# [Python-ideas] Should decimal.InvalidOperation subclass ValueError?

Steven D'Aprano steve at pearwood.info
Sun May 22 04:45:58 EDT 2016

```On the tutor mailing list, somebody asked a question about
decimal.InvalidOperation. They were converting strings to Decimal using
something like this:

try:
d = Decimal(the_string)
except ValueError:
handle_error()

and were perplexed by the error that they got:

decimal.InvalidOperation: [<class 'decimal.ConversionSyntax'>]

This got me thinking. Normally, such a conversion error should raise
ValueError, as ints, floats and Fractions do. Presumably decimal does
something different as it must match the General Decimal Arithmetic
Specification. But, is there any reason why InvalidOperation couldn't be
a subclass of ValueError? Exception class hierarchies are not part of
the GDAS, so this should be allowed.

Looking at the docs, there are nine examples given of things which can
raise InvalidOperation (if not trapped, in which case they return a
NAN):

Infinity - Infinity
0 * Infinity
Infinity / Infinity
x % 0
Infinity % x
sqrt(-x) and x > 0
0 ** 0
x ** (non-integer)
x ** Infinity

plus invalid string conversion. To my mind, ValueError would be an
acceptable error for all of these things. E.g. the root of a negative
value raises ValueError in Python 2:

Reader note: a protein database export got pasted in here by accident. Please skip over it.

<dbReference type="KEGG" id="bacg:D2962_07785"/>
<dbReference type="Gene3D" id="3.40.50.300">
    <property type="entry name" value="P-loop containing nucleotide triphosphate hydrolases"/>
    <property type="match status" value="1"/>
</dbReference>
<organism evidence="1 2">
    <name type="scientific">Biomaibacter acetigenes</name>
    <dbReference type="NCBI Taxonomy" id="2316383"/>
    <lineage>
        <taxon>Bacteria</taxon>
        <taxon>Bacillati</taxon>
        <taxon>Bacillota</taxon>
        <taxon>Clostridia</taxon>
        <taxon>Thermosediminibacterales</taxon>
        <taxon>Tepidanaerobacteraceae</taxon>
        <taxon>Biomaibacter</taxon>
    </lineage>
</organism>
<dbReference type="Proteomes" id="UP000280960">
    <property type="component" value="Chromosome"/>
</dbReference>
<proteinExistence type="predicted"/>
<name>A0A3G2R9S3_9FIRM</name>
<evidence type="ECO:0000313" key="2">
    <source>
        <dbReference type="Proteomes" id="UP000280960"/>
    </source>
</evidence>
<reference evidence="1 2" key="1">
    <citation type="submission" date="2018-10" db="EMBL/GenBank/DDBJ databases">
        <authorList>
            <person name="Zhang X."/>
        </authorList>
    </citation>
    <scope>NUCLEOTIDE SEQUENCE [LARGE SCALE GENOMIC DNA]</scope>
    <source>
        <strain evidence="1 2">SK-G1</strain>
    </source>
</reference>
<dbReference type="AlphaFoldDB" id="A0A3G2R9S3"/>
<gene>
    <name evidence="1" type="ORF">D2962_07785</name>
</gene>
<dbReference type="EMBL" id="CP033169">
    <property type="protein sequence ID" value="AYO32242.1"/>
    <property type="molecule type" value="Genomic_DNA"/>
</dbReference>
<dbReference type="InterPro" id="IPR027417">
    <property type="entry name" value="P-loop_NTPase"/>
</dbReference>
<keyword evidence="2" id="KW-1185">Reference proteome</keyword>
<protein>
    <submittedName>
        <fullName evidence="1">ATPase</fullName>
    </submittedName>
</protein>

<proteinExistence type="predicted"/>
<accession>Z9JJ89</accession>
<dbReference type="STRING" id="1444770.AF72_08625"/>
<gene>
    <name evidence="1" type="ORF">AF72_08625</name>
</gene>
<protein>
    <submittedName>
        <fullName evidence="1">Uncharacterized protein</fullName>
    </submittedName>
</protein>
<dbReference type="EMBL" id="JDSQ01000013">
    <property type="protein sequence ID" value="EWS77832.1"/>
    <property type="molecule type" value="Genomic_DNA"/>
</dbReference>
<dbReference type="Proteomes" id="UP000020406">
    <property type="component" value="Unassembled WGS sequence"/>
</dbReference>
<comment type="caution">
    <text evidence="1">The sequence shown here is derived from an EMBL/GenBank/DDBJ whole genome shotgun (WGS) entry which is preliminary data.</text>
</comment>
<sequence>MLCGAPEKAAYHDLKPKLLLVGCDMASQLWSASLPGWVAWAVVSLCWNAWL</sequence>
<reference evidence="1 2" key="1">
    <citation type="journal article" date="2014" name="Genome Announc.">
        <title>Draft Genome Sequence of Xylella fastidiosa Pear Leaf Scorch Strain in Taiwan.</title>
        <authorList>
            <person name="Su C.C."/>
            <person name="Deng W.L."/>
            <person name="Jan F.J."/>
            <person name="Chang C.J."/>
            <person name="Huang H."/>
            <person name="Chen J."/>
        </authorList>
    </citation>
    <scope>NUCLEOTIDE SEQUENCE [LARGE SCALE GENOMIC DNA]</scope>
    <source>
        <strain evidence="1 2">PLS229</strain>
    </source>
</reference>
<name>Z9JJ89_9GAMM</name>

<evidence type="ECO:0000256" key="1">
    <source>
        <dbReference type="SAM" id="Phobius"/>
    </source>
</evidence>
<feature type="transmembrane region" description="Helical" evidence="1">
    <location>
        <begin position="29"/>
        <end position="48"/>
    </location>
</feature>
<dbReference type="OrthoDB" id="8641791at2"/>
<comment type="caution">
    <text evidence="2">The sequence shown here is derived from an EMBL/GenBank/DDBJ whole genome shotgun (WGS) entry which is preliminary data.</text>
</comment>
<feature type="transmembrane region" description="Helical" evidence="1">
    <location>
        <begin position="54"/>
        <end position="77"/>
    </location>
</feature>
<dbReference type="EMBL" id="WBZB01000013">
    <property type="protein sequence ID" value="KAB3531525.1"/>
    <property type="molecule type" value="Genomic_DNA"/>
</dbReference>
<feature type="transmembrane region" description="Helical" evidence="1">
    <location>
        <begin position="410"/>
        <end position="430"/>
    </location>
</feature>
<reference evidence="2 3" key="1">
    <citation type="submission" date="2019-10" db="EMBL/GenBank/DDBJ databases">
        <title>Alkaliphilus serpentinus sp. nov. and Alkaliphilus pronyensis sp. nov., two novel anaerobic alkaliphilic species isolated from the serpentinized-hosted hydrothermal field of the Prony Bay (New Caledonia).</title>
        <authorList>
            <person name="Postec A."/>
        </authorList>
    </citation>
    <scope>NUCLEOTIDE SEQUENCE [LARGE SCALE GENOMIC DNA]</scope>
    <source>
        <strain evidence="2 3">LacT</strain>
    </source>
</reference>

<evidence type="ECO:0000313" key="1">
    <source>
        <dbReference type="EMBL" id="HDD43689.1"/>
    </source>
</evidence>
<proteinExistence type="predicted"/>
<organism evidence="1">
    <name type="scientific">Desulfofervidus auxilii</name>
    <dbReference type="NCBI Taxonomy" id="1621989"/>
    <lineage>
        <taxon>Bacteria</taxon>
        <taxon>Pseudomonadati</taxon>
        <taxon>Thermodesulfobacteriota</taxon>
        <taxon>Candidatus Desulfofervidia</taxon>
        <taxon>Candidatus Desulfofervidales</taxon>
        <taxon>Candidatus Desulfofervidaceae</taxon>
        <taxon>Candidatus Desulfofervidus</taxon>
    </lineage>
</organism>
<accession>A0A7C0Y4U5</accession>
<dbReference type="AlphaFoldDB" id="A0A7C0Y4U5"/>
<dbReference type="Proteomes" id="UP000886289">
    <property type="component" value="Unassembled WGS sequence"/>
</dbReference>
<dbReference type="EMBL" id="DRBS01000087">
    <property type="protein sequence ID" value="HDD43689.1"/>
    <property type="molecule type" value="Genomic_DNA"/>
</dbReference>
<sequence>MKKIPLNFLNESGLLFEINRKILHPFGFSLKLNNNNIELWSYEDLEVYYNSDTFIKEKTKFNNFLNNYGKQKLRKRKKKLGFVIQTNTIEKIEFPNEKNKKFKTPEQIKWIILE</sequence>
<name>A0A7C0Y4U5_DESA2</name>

>>> (-2.0)**0.5
Traceback (most recent call last):
File "<stdin>", line 1, in <module>
ValueError: negative number cannot be raised to a fractional power

(In Python 3, it returns a complex number.)

So I propose that InvalidOperation be changed to inherit from
ValueError, to match the expected behaviour from other numeric types.

The only tricky bit is that division by zero doesn't raise ValueError,
but DivideByZeroError instead. But that's no worse than the current
situation:

# current
- people expect Decimal(1)/0 to raise DivideByZeroError, but it
raises InvalidOperation;

# proposal
- people expect Decimal(1)/0 to raise DivideByZero, but it
raises InvalidOperation (subclass of ValueError).

Oh, a further data point: if you pass an invalid list or tuple to
Decimal, you get a ValueError:

py> decimal.Decimal([])
Traceback (most recent call last):
File "<stdin>", line 1, in <module>
ValueError: argument must be a sequence of length 3

Thoughts?

--
Steve
```